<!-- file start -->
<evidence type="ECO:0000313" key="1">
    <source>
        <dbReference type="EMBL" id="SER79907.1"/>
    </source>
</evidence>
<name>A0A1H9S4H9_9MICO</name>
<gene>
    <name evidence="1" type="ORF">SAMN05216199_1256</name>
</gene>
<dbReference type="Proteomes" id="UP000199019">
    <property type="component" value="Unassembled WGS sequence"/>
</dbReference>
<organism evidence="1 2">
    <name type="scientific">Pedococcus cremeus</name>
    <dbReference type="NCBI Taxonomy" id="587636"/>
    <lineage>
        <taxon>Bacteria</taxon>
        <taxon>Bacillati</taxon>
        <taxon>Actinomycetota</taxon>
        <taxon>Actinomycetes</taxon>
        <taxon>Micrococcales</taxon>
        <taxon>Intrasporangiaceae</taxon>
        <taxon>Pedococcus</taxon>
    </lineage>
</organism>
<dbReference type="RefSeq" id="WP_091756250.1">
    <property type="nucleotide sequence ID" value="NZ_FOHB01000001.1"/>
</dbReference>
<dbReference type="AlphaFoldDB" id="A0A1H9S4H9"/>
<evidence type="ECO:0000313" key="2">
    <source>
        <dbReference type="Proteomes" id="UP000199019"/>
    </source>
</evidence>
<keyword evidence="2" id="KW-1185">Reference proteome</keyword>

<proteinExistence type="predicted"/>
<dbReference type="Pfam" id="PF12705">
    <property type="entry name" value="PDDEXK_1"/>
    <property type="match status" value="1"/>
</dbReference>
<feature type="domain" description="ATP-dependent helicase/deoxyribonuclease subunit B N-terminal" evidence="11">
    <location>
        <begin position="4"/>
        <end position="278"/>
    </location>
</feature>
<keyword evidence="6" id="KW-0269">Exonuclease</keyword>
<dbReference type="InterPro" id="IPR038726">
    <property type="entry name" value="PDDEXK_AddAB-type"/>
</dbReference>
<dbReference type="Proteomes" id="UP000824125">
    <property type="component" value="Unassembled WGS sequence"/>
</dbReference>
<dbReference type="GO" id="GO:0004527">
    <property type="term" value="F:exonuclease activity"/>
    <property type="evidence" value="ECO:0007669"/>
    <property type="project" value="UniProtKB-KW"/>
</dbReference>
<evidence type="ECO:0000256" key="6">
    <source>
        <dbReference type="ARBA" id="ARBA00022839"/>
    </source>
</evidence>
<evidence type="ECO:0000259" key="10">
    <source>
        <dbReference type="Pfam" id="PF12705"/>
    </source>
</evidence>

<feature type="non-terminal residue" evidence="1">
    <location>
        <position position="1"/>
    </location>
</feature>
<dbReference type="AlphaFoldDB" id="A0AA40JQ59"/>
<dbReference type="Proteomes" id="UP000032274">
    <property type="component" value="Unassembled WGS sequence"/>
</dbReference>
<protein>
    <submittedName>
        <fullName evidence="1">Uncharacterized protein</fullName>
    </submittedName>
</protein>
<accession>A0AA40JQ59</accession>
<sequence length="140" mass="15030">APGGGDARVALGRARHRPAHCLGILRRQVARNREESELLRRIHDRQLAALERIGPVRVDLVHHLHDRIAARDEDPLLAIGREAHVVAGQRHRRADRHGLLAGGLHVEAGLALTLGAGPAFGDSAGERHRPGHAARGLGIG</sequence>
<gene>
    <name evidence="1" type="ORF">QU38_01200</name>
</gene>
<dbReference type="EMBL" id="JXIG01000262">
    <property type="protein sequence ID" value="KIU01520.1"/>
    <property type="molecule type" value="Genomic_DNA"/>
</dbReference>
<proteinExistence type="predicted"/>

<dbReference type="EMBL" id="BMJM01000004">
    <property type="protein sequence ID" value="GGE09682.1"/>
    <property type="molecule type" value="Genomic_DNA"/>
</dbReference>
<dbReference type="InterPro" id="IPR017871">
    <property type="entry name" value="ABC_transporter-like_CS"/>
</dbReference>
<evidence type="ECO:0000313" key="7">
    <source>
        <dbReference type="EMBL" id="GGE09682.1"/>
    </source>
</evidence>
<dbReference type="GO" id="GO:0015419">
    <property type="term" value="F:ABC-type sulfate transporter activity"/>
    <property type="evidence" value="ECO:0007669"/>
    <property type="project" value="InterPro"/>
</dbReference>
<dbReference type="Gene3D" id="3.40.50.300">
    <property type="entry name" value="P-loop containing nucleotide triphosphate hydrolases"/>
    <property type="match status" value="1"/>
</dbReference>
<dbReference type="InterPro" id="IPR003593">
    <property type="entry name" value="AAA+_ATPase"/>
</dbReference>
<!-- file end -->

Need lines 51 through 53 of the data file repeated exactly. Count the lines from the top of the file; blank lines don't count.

<dbReference type="Proteomes" id="UP000824125">
    <property type="component" value="Unassembled WGS sequence"/>
</dbReference>